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The relationship between identities and the process called class is akin to that between particulars and the universal immanent in them, and constructed through continuous abstraction from them; the relationship is – to reassert what cannot be asserted too often – dialectical. An identity is valid at a particular spatio-temporal location, and rooted within it is the logic of truly transformative politics. But so long as an identity does not destroy itself, it continuously gets co-opted within the competitive system of capitalism. After a point an identity needs to transcend itself and move toward assimilation into the multitude of struggling identities. At the same time if one does not recognize the struggles of identities, one recognizes nothing, since struggle is necessarily posed in terms of identities. The class-for-itself is always in the process of being constructed, but is never out there, present a priori, to be recognized as somehow different from and superior to the multitude of identities. To explicate this understanding of class and to locate the student in this understanding I will quote at length from a pamphlet brought out by “Correspondence”.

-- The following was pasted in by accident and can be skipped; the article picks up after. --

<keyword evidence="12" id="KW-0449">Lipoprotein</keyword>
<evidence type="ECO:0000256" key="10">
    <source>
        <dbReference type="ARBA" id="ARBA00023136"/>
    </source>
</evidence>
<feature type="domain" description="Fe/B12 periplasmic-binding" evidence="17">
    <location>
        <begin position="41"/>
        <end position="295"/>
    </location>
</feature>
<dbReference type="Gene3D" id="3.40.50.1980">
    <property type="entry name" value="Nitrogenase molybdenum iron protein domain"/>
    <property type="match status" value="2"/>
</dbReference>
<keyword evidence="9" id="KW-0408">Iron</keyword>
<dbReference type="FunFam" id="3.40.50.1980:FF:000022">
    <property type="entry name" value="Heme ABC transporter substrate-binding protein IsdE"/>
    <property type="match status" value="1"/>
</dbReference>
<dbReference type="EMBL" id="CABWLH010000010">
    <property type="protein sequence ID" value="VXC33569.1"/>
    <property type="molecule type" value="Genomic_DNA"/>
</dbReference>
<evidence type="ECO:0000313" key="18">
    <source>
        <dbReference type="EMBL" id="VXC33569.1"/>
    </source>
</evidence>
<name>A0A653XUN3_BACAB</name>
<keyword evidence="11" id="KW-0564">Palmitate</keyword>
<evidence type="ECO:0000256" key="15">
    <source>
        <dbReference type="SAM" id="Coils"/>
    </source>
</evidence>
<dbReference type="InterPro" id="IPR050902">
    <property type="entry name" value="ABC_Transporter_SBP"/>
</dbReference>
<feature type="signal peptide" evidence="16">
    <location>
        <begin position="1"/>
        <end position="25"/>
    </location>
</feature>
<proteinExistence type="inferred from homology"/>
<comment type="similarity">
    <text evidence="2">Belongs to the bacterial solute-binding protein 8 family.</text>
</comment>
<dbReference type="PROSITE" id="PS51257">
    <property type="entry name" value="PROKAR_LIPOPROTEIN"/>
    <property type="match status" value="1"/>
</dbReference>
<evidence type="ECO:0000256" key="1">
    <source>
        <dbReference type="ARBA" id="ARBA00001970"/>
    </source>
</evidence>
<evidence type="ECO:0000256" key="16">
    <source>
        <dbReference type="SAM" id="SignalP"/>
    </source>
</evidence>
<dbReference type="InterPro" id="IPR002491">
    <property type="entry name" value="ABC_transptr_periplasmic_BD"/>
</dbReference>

“When Marx says ‘working class,’ does he mean only the ‘male, white, industrial proletariat?’ Maybe. But what was the logic behind designating somebody a worker? The working class is that section of the people on which work is imposed; the people who are alienated from their creativity, who are forced to create in circumstances that they do not want to create in, and who as a result will have to fight to be able to determine these circumstances. There was another concept, that Marx often made use of: the collective worker. The collective worker is this continuum, a continuum beyond localized time or space, of the working class subjectivity. The collective worker is a universal, common to all those on whom work is imposed. Work is imposed on the collective worker: the collective worker is made of various individuals on whom work is imposed in various ways; in a different way in the factory, in a different way in agriculture, in a different way in the university, in a different way in the household. So work is imposed on the professor in one way. It is imposed on the student in another. Studenthood is a phase in the life of this ‘collective worker.’ It doesn’t matter if some students come from rich households, if some will go on to become factory owners, or vice chancellors, at the moment of studenthood they are part of the collective worker. Professors and students are part of the same continuum. They together occupy the university, and in fighting for self-determination they are essentially on the same side. So in opposition to the student as a consumer, and the student as a product, is the student as worker.”